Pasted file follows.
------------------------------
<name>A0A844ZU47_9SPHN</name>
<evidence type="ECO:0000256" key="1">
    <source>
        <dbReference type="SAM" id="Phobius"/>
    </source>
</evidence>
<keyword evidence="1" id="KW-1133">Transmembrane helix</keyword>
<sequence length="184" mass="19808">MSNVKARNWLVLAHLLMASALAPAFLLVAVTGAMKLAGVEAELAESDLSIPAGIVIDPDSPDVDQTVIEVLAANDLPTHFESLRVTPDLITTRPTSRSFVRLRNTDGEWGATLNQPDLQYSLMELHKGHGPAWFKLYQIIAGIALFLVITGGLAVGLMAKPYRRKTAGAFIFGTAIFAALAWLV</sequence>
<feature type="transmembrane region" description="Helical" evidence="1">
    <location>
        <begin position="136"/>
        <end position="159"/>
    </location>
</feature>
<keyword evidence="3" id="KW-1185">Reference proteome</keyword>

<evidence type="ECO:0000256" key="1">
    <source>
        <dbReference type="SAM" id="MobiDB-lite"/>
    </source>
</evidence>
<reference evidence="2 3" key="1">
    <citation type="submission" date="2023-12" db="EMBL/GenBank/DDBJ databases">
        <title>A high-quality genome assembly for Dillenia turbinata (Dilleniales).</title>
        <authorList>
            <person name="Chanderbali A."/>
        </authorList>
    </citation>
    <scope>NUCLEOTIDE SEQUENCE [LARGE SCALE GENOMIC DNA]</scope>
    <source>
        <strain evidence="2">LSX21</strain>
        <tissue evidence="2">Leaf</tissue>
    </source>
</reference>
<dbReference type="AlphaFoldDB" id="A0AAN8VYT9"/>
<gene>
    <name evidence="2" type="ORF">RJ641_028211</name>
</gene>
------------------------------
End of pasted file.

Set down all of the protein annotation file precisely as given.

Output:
<name>A0A844ZU47_9SPHN</name>
<evidence type="ECO:0000256" key="1">
    <source>
        <dbReference type="SAM" id="Phobius"/>
    </source>
</evidence>
<keyword evidence="1" id="KW-1133">Transmembrane helix</keyword>
<sequence length="184" mass="19808">MSNVKARNWLVLAHLLMASALAPAFLLVAVTGAMKLAGVEAELAESDLSIPAGIVIDPDSPDVDQTVIEVLAANDLPTHFESLRVTPDLITTRPTSRSFVRLRNTDGEWGATLNQPDLQYSLMELHKGHGPAWFKLYQIIAGIALFLVITGGLAVGLMAKPYRRKTAGAFIFGTAIFAALAWLV</sequence>
<feature type="transmembrane region" description="Helical" evidence="1">
    <location>
        <begin position="136"/>
        <end position="159"/>
    </location>
</feature>
<keyword evidence="3" id="KW-1185">Reference proteome</keyword>

<evidence type="ECO:0000256" key="1">
    <source>
        <dbReference type="SAM" id="MobiDB-lite"/>
    </source>
</evidence>
<reference evidence="2 3" key="1">
    <citation type="submission" date="2023-12" db="EMBL/GenBank/DDBJ databases">
        <title>A high-quality genome assembly for Dillenia turbinata (Dilleniales).</title>
        <authorList>
            <person name="Chanderbali A."/>
        </authorList>
    </citation>
    <scope>NUCLEOTIDE SEQUENCE [LARGE SCALE GENOMIC DNA]</scope>
    <source>
        <strain evidence="2">LSX21</strain>
        <tissue evidence="2">Leaf</tissue>
    </source>
</reference>
<dbReference type="AlphaFoldDB" id="A0AAN8VYT9"/>
<gene>
    <name evidence="2" type="ORF">RJ641_028211</name>
</gene>